Unfortunately, super-hype in our industry is usually associated with immature and unproven technology. Wiser, older people nod sagely and then wait a few years for the technology to catch up with the promises.

As an older (definitely) and wiser (hopefully) person I am now ready to accept that all the technology required for successful and secure Cloud processing is now available and proven; albeit being ‘improved’ all the time so still take care not to rush in with experimental technology.

As with many new technologies the secret is KISS; Keep It Simple Stupid. If it seems too complex then it is too complex. If the sales person can’t answer all of your questions clearly and unambiguously then walk away.

Most importantly, make sure you know all about all of the parties involved in the transaction. For example:

1.    What is the name of the data centre?

2.    Where is it located?

3.    Who ‘owns’ the rack and equipment and software at the data centre?

4.    What are the redundant features?

5.    What are the backup and recovery options?

6.    Is your vendor the owner of the co-hosted facility or do they subcontract to someone else? If they sub-contract is the company they subcontract to the owner or are they too just part of a chain of ‘hidden’ middle-men? It is critical for you to understand this chain of responsibility because if something goes wrong you need to know who to chase.

There are a lot more questions you need to ask but this Blog isn’t the place to list them all. I am sure your IT team and application owners will come up with plenty more. If they don’t, wake them up and demand questions.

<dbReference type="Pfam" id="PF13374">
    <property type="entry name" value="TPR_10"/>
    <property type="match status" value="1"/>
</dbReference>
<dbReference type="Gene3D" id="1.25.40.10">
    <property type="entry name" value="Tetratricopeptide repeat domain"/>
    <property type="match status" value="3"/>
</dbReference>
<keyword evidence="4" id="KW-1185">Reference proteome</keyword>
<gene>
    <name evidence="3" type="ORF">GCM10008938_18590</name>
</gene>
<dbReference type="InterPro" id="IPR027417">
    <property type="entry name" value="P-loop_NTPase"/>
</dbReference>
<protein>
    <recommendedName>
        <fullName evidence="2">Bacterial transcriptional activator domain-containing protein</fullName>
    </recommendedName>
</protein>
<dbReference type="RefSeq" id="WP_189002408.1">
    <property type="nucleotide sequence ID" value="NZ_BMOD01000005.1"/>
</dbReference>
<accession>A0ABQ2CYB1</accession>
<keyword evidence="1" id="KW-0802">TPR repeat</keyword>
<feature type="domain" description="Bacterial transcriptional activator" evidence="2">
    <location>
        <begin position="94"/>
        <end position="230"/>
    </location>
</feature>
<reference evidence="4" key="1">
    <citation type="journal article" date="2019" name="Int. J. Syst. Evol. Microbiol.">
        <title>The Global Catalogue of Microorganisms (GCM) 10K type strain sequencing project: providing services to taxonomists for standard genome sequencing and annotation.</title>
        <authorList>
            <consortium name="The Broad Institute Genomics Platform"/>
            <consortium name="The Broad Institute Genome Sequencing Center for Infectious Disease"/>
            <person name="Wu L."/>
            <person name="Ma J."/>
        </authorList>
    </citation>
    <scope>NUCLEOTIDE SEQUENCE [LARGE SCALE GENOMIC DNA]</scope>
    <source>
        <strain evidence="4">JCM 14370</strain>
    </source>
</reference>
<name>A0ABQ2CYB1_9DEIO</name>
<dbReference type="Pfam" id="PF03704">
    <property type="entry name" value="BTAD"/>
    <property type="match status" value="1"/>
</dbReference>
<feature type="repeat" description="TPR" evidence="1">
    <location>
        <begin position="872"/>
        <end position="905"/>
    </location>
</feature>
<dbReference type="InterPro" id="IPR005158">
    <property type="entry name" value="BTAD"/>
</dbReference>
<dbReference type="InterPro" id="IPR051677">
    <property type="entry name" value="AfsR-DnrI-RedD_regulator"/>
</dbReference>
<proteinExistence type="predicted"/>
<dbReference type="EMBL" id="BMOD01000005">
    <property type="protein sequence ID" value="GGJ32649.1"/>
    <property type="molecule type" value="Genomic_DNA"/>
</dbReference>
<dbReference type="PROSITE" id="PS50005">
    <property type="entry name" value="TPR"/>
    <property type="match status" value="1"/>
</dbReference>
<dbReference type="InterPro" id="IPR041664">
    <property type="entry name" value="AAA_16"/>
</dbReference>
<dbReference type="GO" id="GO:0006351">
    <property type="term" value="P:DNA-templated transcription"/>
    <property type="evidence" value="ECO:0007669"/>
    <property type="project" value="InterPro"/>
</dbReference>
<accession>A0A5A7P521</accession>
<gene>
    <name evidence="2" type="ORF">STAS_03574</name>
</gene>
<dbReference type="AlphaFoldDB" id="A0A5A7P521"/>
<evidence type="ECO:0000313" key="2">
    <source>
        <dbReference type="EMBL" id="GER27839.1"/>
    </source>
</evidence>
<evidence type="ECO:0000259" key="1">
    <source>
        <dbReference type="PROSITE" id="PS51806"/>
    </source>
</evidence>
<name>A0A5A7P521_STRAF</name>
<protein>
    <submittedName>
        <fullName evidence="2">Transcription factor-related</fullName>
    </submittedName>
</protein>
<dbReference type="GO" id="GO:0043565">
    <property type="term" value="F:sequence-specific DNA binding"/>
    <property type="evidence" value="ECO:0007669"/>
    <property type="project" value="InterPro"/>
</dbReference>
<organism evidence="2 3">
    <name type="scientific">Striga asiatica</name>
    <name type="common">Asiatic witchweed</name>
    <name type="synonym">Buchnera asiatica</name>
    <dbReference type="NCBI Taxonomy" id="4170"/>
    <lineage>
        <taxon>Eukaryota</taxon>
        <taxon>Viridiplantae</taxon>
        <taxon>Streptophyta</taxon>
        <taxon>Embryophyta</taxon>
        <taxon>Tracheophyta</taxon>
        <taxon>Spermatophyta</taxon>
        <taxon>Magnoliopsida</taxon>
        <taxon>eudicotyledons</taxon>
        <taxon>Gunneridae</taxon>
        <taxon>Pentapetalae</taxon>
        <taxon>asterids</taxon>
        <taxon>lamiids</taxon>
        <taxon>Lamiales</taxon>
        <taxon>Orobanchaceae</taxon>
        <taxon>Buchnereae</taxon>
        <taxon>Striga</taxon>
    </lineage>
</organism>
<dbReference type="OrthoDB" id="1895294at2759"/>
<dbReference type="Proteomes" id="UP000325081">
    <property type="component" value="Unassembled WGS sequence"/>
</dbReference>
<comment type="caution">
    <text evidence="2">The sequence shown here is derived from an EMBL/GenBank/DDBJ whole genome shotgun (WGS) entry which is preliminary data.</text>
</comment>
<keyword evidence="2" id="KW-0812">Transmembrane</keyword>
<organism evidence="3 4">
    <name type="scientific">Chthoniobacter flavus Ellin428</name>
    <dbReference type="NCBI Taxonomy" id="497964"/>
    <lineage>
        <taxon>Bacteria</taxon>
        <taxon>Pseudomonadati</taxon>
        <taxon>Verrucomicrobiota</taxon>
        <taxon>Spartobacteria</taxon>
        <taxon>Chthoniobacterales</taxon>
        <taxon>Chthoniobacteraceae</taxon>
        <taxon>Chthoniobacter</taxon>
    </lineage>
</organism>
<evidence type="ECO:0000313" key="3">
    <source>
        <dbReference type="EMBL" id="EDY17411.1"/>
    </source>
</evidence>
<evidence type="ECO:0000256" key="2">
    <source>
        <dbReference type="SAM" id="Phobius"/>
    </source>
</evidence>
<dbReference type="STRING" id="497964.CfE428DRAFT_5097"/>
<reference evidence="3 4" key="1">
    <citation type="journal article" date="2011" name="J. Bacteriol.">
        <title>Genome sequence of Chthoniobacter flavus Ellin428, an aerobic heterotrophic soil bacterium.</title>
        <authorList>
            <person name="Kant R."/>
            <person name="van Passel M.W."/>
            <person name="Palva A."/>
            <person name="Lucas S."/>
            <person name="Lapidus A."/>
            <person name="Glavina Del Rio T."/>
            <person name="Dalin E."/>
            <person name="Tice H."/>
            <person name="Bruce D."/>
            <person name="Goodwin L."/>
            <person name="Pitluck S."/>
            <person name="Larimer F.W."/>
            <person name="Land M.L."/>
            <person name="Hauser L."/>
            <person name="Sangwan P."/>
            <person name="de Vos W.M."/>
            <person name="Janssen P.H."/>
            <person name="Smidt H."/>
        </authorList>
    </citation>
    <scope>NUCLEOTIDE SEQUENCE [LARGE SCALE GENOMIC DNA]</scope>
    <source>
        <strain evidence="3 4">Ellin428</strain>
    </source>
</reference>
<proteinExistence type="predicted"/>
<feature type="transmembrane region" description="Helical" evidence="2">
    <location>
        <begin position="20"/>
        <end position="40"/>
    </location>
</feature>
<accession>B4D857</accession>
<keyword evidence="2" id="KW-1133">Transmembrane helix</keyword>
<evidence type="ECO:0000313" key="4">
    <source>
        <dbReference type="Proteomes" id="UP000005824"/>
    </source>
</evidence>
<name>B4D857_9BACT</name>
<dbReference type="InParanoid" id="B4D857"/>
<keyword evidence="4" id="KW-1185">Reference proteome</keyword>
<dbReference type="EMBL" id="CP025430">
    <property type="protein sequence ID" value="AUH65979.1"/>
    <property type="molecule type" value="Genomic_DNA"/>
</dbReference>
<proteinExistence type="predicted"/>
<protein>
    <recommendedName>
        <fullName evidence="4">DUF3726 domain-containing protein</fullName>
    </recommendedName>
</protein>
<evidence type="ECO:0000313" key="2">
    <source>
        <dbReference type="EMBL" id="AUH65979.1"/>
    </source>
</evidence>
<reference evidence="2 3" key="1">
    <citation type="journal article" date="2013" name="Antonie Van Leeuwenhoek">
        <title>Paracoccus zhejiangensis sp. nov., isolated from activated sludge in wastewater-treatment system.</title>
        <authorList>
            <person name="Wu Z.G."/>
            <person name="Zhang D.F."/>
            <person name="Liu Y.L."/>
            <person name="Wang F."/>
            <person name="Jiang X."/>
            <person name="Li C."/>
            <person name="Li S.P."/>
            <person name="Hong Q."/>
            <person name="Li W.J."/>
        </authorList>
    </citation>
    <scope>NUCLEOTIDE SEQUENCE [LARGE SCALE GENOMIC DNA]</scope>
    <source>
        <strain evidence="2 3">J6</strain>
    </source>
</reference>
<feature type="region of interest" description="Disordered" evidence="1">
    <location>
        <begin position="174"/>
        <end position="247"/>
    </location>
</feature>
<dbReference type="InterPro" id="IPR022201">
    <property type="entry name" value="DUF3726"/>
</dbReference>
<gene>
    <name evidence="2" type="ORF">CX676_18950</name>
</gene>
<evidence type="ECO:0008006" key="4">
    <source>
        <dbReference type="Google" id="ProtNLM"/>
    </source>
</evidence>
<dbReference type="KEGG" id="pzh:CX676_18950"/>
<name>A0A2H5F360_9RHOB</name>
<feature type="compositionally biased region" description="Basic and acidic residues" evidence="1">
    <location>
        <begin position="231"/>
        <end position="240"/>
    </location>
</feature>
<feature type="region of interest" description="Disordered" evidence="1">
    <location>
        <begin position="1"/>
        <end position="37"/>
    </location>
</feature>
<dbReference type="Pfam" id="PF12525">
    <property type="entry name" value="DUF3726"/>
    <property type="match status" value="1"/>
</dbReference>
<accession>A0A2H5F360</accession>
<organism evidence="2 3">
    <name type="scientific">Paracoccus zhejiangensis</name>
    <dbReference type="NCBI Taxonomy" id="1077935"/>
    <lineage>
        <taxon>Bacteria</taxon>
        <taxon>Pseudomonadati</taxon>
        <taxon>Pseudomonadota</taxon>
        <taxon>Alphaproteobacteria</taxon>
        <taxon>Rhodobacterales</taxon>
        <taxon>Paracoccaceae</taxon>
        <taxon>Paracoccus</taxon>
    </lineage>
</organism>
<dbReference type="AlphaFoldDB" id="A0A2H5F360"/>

Most small to medium organizations today simply do not have the time or expertise to run a computer room and manage and maintain a rack of servers. There is also a dearth of ‘real’ expertise and a plethora of phonies out there so hiring someone who is actually smart enough to manage your critical infrastructure is a very difficult exercise made more so by most business owners and managers simply not understanding the requirements or technology. It often becomes a case of the blind hiring the almost blind.

Most small to medium enterprises also cannot afford the redundancy required to ensure a stable and reliable infrastructure. A fifteen minute UPS is no substitute for a redundant bank of diesel generators and a guaranteed clean power supply.

Why should small to medium enterprises have to buy servers and networks and IT support? It isn’t part of their core business and this stuff should not be weighing down the balance sheet. Why should they be devoting scarce and expensive management time to activities that are not part of their core business?

In-house computer rooms will soon be become as rare as dinosaurs and this is how it should be, they are an anachronism in this time and age; out of time and out of place.

All smart and business savvy small to medium organizations should be planning to progressively move all their processing to the Cloud so as to lower costs, improve service levels and reduce management stress. I say progressively because it is still wise to get wet slowly and to take little steps. Just like with your first two-wheel bicycle, it pays to practice with the training wheels on first. That way, you usually avoid those painful falls.